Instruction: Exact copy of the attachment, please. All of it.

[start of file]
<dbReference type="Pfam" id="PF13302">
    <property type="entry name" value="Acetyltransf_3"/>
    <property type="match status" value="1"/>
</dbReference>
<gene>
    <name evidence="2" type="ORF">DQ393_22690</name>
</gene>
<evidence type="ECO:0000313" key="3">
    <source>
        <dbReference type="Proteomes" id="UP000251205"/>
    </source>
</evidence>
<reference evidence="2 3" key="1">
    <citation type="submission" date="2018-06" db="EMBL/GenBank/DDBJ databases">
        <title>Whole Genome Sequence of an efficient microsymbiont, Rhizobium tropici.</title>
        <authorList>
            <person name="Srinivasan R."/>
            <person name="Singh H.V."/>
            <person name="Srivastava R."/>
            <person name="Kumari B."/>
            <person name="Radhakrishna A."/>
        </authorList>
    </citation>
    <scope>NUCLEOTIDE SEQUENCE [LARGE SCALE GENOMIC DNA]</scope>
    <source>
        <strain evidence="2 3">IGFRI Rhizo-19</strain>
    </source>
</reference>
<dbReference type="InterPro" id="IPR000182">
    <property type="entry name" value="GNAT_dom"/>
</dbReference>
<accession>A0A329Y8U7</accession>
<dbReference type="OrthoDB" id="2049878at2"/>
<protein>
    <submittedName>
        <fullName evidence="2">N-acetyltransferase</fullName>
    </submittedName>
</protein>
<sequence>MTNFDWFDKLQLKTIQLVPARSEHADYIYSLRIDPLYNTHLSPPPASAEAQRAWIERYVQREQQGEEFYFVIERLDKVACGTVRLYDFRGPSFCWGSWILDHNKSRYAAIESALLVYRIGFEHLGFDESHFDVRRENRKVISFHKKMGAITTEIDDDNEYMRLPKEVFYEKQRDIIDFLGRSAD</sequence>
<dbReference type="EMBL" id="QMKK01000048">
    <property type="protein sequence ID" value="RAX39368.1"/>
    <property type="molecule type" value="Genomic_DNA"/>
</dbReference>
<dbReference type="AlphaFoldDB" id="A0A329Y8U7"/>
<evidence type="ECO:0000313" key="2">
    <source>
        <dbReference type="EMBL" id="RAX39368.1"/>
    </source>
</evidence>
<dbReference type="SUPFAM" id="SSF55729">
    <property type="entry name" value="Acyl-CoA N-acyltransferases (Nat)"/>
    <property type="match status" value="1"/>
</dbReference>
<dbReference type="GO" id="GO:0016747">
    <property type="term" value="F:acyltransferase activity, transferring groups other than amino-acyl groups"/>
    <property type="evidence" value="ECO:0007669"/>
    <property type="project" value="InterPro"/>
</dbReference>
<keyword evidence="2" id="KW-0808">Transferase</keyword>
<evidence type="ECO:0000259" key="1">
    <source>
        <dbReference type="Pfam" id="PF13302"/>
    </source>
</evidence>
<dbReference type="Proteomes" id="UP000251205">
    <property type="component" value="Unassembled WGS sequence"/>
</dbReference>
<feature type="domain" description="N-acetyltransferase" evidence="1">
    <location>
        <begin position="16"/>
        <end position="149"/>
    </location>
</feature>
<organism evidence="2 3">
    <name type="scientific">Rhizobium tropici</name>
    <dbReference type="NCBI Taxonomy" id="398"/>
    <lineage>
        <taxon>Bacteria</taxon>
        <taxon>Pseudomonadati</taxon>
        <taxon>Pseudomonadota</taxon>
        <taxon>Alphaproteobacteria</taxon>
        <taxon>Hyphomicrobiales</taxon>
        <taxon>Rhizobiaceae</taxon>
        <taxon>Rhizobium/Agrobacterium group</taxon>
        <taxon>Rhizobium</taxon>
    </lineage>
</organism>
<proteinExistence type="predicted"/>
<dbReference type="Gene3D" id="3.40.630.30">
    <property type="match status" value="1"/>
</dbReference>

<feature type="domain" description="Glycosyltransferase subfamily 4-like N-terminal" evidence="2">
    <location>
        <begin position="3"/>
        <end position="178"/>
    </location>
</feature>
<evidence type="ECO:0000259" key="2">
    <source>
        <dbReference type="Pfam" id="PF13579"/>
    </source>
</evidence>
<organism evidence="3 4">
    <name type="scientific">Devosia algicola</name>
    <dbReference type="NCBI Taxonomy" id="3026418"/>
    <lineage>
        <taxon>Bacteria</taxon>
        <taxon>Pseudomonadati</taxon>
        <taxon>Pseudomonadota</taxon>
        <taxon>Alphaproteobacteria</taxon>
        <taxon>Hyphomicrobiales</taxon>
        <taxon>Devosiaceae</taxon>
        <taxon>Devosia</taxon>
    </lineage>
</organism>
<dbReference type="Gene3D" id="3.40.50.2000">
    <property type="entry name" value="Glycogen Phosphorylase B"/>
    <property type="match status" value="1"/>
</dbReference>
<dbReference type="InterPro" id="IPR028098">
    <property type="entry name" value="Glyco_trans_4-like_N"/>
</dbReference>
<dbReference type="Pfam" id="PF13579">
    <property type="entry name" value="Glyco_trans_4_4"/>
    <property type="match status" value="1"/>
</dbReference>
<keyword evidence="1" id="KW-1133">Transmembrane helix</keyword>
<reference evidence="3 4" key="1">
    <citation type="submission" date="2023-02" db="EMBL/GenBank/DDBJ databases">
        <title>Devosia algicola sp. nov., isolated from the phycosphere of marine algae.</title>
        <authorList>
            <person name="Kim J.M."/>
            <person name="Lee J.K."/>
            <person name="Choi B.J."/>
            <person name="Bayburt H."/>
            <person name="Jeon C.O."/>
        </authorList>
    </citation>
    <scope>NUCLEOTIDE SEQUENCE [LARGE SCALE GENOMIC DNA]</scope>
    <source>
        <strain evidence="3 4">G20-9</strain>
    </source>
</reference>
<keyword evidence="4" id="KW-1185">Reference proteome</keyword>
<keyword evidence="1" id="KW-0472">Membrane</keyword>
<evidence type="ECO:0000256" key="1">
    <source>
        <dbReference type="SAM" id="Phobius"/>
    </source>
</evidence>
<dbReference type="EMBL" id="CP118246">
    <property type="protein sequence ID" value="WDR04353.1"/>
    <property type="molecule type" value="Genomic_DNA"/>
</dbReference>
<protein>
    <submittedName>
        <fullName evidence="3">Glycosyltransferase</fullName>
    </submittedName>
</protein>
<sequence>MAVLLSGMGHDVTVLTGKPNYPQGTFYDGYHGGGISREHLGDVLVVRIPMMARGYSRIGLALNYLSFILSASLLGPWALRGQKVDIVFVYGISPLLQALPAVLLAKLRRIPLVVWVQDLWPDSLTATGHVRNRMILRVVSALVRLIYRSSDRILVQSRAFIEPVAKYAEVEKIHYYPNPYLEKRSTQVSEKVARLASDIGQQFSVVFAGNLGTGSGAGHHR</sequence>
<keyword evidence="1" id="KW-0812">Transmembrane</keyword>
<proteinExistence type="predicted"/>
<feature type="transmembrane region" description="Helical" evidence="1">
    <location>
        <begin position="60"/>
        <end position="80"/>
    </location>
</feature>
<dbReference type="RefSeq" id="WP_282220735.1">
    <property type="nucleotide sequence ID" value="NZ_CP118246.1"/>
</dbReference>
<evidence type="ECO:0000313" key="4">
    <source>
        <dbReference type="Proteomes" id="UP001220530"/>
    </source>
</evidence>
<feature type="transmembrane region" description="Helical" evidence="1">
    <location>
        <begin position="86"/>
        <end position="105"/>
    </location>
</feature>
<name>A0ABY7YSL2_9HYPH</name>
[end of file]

<dbReference type="Pfam" id="PF13302">
    <property type="entry name" value="Acetyltransf_3"/>
    <property type="match status" value="1"/>
</dbReference>
<gene>
    <name evidence="2" type="ORF">DQ393_22690</name>
</gene>
<evidence type="ECO:0000313" key="3">
    <source>
        <dbReference type="Proteomes" id="UP000251205"/>
    </source>
</evidence>
<reference evidence="2 3" key="1">
    <citation type="submission" date="2018-06" db="EMBL/GenBank/DDBJ databases">
        <title>Whole Genome Sequence of an efficient microsymbiont, Rhizobium tropici.</title>
        <authorList>
            <person name="Srinivasan R."/>
            <person name="Singh H.V."/>
            <person name="Srivastava R."/>
            <person name="Kumari B."/>
            <person name="Radhakrishna A."/>
        </authorList>
    </citation>
    <scope>NUCLEOTIDE SEQUENCE [LARGE SCALE GENOMIC DNA]</scope>
    <source>
        <strain evidence="2 3">IGFRI Rhizo-19</strain>
    </source>
</reference>
<dbReference type="InterPro" id="IPR000182">
    <property type="entry name" value="GNAT_dom"/>
</dbReference>
<accession>A0A329Y8U7</accession>
<dbReference type="OrthoDB" id="2049878at2"/>
<protein>
    <submittedName>
        <fullName evidence="2">N-acetyltransferase</fullName>
    </submittedName>
</protein>
<sequence>MTNFDWFDKLQLKTIQLVPARSEHADYIYSLRIDPLYNTHLSPPPASAEAQRAWIERYVQREQQGEEFYFVIERLDKVACGTVRLYDFRGPSFCWGSWILDHNKSRYAAIESALLVYRIGFEHLGFDESHFDVRRENRKVISFHKKMGAITTEIDDDNEYMRLPKEVFYEKQRDIIDFLGRSAD</sequence>
<dbReference type="EMBL" id="QMKK01000048">
    <property type="protein sequence ID" value="RAX39368.1"/>
    <property type="molecule type" value="Genomic_DNA"/>
</dbReference>
<dbReference type="AlphaFoldDB" id="A0A329Y8U7"/>
<evidence type="ECO:0000313" key="2">
    <source>
        <dbReference type="EMBL" id="RAX39368.1"/>
    </source>
</evidence>
<dbReference type="SUPFAM" id="SSF55729">
    <property type="entry name" value="Acyl-CoA N-acyltransferases (Nat)"/>
    <property type="match status" value="1"/>
</dbReference>
<dbReference type="GO" id="GO:0016747">
    <property type="term" value="F:acyltransferase activity, transferring groups other than amino-acyl groups"/>
    <property type="evidence" value="ECO:0007669"/>
    <property type="project" value="InterPro"/>
</dbReference>
<keyword evidence="2" id="KW-0808">Transferase</keyword>
<evidence type="ECO:0000259" key="1">
    <source>
        <dbReference type="Pfam" id="PF13302"/>
    </source>
</evidence>
<dbReference type="Proteomes" id="UP000251205">
    <property type="component" value="Unassembled WGS sequence"/>
</dbReference>
<feature type="domain" description="N-acetyltransferase" evidence="1">
    <location>
        <begin position="16"/>
        <end position="149"/>
    </location>
</feature>
<organism evidence="2 3">
    <name type="scientific">Rhizobium tropici</name>
    <dbReference type="NCBI Taxonomy" id="398"/>
    <lineage>
        <taxon>Bacteria</taxon>
        <taxon>Pseudomonadati</taxon>
        <taxon>Pseudomonadota</taxon>
        <taxon>Alphaproteobacteria</taxon>
        <taxon>Hyphomicrobiales</taxon>
        <taxon>Rhizobiaceae</taxon>
        <taxon>Rhizobium/Agrobacterium group</taxon>
        <taxon>Rhizobium</taxon>
    </lineage>
</organism>
<proteinExistence type="predicted"/>
<dbReference type="Gene3D" id="3.40.630.30">
    <property type="match status" value="1"/>
</dbReference>

<feature type="domain" description="Glycosyltransferase subfamily 4-like N-terminal" evidence="2">
    <location>
        <begin position="3"/>
        <end position="178"/>
    </location>
</feature>
<evidence type="ECO:0000259" key="2">
    <source>
        <dbReference type="Pfam" id="PF13579"/>
    </source>
</evidence>
<organism evidence="3 4">
    <name type="scientific">Devosia algicola</name>
    <dbReference type="NCBI Taxonomy" id="3026418"/>
    <lineage>
        <taxon>Bacteria</taxon>
        <taxon>Pseudomonadati</taxon>
        <taxon>Pseudomonadota</taxon>
        <taxon>Alphaproteobacteria</taxon>
        <taxon>Hyphomicrobiales</taxon>
        <taxon>Devosiaceae</taxon>
        <taxon>Devosia</taxon>
    </lineage>
</organism>
<dbReference type="Gene3D" id="3.40.50.2000">
    <property type="entry name" value="Glycogen Phosphorylase B"/>
    <property type="match status" value="1"/>
</dbReference>
<dbReference type="InterPro" id="IPR028098">
    <property type="entry name" value="Glyco_trans_4-like_N"/>
</dbReference>
<dbReference type="Pfam" id="PF13579">
    <property type="entry name" value="Glyco_trans_4_4"/>
    <property type="match status" value="1"/>
</dbReference>
<keyword evidence="1" id="KW-1133">Transmembrane helix</keyword>
<reference evidence="3 4" key="1">
    <citation type="submission" date="2023-02" db="EMBL/GenBank/DDBJ databases">
        <title>Devosia algicola sp. nov., isolated from the phycosphere of marine algae.</title>
        <authorList>
            <person name="Kim J.M."/>
            <person name="Lee J.K."/>
            <person name="Choi B.J."/>
            <person name="Bayburt H."/>
            <person name="Jeon C.O."/>
        </authorList>
    </citation>
    <scope>NUCLEOTIDE SEQUENCE [LARGE SCALE GENOMIC DNA]</scope>
    <source>
        <strain evidence="3 4">G20-9</strain>
    </source>
</reference>
<keyword evidence="4" id="KW-1185">Reference proteome</keyword>
<keyword evidence="1" id="KW-0472">Membrane</keyword>
<evidence type="ECO:0000256" key="1">
    <source>
        <dbReference type="SAM" id="Phobius"/>
    </source>
</evidence>
<dbReference type="EMBL" id="CP118246">
    <property type="protein sequence ID" value="WDR04353.1"/>
    <property type="molecule type" value="Genomic_DNA"/>
</dbReference>
<protein>
    <submittedName>
        <fullName evidence="3">Glycosyltransferase</fullName>
    </submittedName>
</protein>
<sequence>MAVLLSGMGHDVTVLTGKPNYPQGTFYDGYHGGGISREHLGDVLVVRIPMMARGYSRIGLALNYLSFILSASLLGPWALRGQKVDIVFVYGISPLLQALPAVLLAKLRRIPLVVWVQDLWPDSLTATGHVRNRMILRVVSALVRLIYRSSDRILVQSRAFIEPVAKYAEVEKIHYYPNPYLEKRSTQVSEKVARLASDIGQQFSVVFAGNLGTGSGAGHHR</sequence>
<keyword evidence="1" id="KW-0812">Transmembrane</keyword>
<proteinExistence type="predicted"/>
<feature type="transmembrane region" description="Helical" evidence="1">
    <location>
        <begin position="60"/>
        <end position="80"/>
    </location>
</feature>
<dbReference type="RefSeq" id="WP_282220735.1">
    <property type="nucleotide sequence ID" value="NZ_CP118246.1"/>
</dbReference>
<evidence type="ECO:0000313" key="4">
    <source>
        <dbReference type="Proteomes" id="UP001220530"/>
    </source>
</evidence>
<feature type="transmembrane region" description="Helical" evidence="1">
    <location>
        <begin position="86"/>
        <end position="105"/>
    </location>
</feature>
<name>A0ABY7YSL2_9HYPH</name>